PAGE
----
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What's Happening with Digital Transfers
By Lia Carroll-Hackett, Associate Editor, SGIA
SGIA recently sat down with Eleni Barefoot, of GraphicsOne, LLC; Nick Buettner, of ArjoWiggins; Doug DeWitt, of Conde Systems, Inc.; and Rich Egert, of OKI Data Americas to discuss how today's decorators are addressing these changes and their challenges.
SGIA: How are digital transfers enabling traditional garment decorators to meet the ever-changing needs of today's clients?
Eleni Barefoot: Digital transfers enable garment decorators to print on demand. For instance, not only do today's heat transfer printers possess the ability to print one graphic every two seconds, they also create cost effective, quality products on demand. This means that in an ever-competitive market, traditional garment decorators do not have to turn away small quantities or unusual orders. They can commit to the order with the surety of a quick and profitable turnaround.
Nick Buettner: Digital transfers are allowing vendors to produce shorter runs without the costs once associated with digital transfer, and at a quality level that far exceeds what was available in years past.
Doug DeWitt: Digital transfers give garment decorators the ability to stay "on point" and "on message." If we use the last election cycle as an example, traditional garment decorators using traditional printing methods may have been "on message" Tuesday, but the topic would completely change by Thursday, rendering all of their preparation work, and current inventory, useless.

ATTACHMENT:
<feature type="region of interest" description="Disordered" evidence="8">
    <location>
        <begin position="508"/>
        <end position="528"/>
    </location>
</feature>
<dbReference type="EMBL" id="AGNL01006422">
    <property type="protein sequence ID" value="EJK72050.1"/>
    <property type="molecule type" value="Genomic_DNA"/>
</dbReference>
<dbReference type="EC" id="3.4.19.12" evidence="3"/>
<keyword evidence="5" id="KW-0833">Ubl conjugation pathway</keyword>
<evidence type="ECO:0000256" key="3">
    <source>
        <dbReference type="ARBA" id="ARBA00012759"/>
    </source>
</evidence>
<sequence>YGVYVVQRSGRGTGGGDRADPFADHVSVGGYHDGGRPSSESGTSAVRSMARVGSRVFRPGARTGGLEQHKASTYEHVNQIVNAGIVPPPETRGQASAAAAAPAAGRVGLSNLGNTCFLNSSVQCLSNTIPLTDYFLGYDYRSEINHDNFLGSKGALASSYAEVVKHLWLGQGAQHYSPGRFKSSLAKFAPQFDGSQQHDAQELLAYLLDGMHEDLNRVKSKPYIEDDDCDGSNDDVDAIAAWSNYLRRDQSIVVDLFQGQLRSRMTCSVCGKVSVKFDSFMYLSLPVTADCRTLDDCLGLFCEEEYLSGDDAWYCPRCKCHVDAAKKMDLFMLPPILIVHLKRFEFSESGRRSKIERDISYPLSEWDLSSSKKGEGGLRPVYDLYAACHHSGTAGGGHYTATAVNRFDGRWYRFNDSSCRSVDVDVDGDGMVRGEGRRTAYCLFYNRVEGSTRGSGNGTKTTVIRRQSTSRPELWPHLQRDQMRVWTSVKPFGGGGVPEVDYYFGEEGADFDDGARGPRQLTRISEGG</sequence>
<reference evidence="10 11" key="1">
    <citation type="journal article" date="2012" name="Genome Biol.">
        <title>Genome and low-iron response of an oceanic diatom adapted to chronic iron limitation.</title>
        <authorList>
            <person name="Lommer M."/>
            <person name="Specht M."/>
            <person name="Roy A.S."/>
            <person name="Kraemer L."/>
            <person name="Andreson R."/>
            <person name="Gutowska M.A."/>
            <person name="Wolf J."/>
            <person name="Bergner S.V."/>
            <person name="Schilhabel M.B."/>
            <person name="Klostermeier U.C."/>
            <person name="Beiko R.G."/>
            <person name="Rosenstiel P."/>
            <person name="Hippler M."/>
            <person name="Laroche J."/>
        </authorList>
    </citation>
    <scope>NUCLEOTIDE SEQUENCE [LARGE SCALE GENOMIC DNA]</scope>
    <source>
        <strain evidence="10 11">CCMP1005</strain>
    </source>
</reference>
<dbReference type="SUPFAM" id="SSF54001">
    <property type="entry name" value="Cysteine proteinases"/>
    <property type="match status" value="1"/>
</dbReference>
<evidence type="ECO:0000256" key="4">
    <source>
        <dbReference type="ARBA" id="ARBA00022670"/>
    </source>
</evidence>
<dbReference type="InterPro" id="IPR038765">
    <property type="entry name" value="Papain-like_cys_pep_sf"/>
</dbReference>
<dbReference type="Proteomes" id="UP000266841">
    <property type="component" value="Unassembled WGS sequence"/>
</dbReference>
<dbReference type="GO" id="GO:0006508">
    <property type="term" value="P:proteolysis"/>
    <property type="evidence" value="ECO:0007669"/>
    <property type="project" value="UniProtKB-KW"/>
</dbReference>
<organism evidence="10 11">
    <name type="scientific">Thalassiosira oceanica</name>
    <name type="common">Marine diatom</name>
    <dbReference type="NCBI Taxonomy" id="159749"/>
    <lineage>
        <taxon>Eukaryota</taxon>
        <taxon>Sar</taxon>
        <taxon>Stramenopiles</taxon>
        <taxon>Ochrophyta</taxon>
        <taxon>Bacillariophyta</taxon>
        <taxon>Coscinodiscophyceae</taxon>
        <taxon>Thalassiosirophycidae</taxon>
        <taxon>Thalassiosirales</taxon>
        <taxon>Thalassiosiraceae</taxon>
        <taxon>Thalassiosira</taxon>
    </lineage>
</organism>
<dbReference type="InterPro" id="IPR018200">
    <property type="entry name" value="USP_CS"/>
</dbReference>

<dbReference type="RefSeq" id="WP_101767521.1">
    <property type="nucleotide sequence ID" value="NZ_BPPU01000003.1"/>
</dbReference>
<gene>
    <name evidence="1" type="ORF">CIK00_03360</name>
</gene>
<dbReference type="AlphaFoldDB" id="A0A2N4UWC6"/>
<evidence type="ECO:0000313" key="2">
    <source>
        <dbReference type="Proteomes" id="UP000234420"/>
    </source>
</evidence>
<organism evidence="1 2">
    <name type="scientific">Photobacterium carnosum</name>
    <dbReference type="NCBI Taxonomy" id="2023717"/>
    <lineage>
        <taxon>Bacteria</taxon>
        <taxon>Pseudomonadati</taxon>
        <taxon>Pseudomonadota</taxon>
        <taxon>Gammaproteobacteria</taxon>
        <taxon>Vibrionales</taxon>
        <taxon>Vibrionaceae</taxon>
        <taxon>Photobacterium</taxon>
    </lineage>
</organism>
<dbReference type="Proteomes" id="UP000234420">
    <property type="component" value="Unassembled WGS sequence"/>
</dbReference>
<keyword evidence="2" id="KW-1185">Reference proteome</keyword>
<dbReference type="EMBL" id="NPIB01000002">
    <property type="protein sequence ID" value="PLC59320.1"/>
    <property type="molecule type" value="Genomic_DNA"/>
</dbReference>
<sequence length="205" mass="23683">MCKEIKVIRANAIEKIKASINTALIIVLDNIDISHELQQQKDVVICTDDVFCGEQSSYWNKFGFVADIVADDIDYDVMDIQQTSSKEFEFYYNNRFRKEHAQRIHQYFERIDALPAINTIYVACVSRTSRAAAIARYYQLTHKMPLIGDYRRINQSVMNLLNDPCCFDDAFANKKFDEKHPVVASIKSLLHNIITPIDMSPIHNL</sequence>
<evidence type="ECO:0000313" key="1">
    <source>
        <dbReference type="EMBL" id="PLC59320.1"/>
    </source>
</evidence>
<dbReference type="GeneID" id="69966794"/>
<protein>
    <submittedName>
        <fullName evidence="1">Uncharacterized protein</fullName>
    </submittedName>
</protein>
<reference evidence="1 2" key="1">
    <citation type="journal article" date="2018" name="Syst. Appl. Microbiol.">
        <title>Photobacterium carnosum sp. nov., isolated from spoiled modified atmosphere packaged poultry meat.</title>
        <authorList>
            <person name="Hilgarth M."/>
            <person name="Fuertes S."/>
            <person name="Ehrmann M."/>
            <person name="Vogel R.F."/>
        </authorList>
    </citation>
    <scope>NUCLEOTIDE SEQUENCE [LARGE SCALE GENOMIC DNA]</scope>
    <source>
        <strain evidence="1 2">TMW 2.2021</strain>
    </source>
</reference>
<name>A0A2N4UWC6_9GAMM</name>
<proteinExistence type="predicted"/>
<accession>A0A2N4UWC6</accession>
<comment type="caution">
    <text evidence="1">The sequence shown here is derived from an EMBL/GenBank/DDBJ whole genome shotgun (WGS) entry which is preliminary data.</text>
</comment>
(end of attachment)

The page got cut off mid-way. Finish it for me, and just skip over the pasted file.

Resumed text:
Simply put, in a world dominated by Internet blogs and 24-hour news cycles, digital decorators can easily keep up with the times. They can take advantage of trends and topics as they happen - in real time.
Rich Egert: The biggest thing that digital transfers are doing is expanding transfer media and substrates, and delivering short-run capabilities that have never before been available. Digital production allows garment decorators the ability to cost-effectively produce customized solutions, and quickly. Digital transfer technology also can break down the barriers to access the use of color - without penalty.
SGIA: What are some emerging trends in digital transfer materials for 2013?
Barefoot: Digital transfer enables flexibility within garment decorating. With transfer solutions, people are no longer limited to cotton with DTG or polyester with dye sublimation. As such, unique substrates are being utilized as blank canvasses for creative design.